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Nearly 2 million people stranded as second wave of devastating floods hits Bangladesh in less than a month

Extensive flooding has stranded about 1.8 million people in northeast Bangladesh, following weeks of heavy rains that have submerged homes and devastated farmland, according to state media and humanitarian agencies.

Video shows large swathes of Sylhet city and the nearby town of Sunamganj underwater in the second wave of flooding to hit the region in less than a month, state-run news agency Bangladesh Sangbad Sangstha (BSS) reported Saturday.

The widespread flooding was triggered by prolonged torrential rain and water runoff from the hilly regions upstream on the border with India, which caused four rivers to swell beyond their danger marks, the Water Development Board said last week, according to local media.

Villagers in the hardest-hit low-lying areas of Sylhet could be seen wading through chest-deep water and heaping their belongings into piles to protect them from the muddy waters.

There is concern for those trapped by floodwaters who now face food shortages and a lack of clean water, according to local media.

About 964,000 people in Sylhet and 792,000 in Sunamganj had been affected by the flooding and authorities said they had set up more than 6,000 shelters to help the displaced, BSS reported.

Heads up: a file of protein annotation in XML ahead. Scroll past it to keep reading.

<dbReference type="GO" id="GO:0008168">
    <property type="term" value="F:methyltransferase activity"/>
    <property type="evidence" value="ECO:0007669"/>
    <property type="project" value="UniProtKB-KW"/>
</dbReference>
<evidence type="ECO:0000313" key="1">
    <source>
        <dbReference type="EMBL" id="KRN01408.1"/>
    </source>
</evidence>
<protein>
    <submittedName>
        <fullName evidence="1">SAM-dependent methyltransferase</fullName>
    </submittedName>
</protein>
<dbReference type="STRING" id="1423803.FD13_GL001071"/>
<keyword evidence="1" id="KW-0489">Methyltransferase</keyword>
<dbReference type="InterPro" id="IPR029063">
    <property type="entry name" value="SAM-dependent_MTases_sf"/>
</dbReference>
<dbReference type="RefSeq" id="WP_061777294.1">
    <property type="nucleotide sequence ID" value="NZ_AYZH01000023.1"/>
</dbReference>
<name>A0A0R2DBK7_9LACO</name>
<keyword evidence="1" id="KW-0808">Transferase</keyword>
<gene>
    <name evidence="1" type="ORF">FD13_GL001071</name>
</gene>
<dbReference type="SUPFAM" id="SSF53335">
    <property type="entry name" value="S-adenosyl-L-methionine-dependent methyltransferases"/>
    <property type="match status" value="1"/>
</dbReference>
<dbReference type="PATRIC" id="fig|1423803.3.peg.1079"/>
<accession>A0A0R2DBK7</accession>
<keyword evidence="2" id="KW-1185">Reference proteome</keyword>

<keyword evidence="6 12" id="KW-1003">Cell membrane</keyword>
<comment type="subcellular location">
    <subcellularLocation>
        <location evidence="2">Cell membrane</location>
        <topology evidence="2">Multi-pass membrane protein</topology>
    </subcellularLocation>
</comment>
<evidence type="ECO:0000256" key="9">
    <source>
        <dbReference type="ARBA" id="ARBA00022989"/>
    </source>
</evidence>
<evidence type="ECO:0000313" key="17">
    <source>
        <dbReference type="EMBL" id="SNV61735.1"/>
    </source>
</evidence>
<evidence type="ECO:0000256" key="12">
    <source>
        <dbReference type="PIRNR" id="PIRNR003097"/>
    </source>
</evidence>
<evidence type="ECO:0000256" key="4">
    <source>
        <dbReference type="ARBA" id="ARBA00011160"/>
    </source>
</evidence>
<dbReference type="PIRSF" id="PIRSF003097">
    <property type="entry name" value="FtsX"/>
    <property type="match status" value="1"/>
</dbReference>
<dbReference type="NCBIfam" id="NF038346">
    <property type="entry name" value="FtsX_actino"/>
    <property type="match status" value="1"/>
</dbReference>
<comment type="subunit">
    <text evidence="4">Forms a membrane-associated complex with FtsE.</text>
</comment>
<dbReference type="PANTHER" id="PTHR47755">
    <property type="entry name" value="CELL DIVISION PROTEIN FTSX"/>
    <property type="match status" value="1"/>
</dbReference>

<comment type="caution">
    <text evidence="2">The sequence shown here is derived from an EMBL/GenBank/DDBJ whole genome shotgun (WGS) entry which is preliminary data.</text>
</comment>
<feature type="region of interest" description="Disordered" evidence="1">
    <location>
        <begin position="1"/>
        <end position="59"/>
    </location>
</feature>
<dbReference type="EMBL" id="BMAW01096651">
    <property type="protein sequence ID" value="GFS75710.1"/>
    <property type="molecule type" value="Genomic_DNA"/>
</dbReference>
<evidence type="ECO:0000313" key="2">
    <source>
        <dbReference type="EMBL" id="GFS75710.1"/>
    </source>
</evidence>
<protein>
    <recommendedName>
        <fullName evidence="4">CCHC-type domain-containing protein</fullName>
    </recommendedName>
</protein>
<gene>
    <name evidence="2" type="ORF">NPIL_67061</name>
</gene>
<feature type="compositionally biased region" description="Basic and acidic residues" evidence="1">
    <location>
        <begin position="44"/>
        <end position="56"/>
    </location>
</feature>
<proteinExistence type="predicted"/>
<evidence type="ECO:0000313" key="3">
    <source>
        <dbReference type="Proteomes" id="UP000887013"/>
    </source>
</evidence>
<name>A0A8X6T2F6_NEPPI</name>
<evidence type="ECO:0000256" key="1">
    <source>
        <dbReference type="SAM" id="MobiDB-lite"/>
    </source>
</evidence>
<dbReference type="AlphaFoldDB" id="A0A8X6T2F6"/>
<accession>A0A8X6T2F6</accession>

Among them are 772,000 children who were in urgent need of assistance, the United Nations’ Children’s Fund (UNICEF) said Friday. More than 800 schools had been flooded with 500 more used as flood shelters, the agency said.

“As waters rise, children are the most vulnerable, facing heightened risks of drowning, malnutrition, deadly waterborne diseases, the trauma of displacement, and potential abuse in overpopulated shelters,” Sheldon Yett, UNICEF Representative to Bangladesh, said in a statement.

International development organization BRAC said it was helping to deliver emergency food and health support to hundreds of families in Sylhet and Sunamganj. It said about 2.25 million people have been affected by the flash floods, which have left 12,000 people in the region without power.

Khondoker Golam Tawhid, program head of BRAC’s Disaster Risk Management Program said flooding in the country is “becoming more dangerous” with “huge losses to livelihoods, biodiversity and infrastructure — and interruption to schooling and health services.”

“Bangladesh is used to flooding, but climate change is making floods more intense and less predictable, making it impossible for families to stay safe, let alone plan ahead,” Tawhid said.

Meanwhile, fish farmers have faced significant losses as floodwaters wash away thousands of farms and ponds, with local media reporting an economic toll of over $11.4 million.

Densely populated and low-lying Bangladesh is prone to seasonal rains, flooding and cyclones.

But the South Asian country is one of the world’s most vulnerable to the impacts of the human-caused climate crisis, studies show. As extreme weather events become more frequent and severe as a result of the climate crisis, the humanitarian and economic impacts to Bangladesh will continue to deteriorate.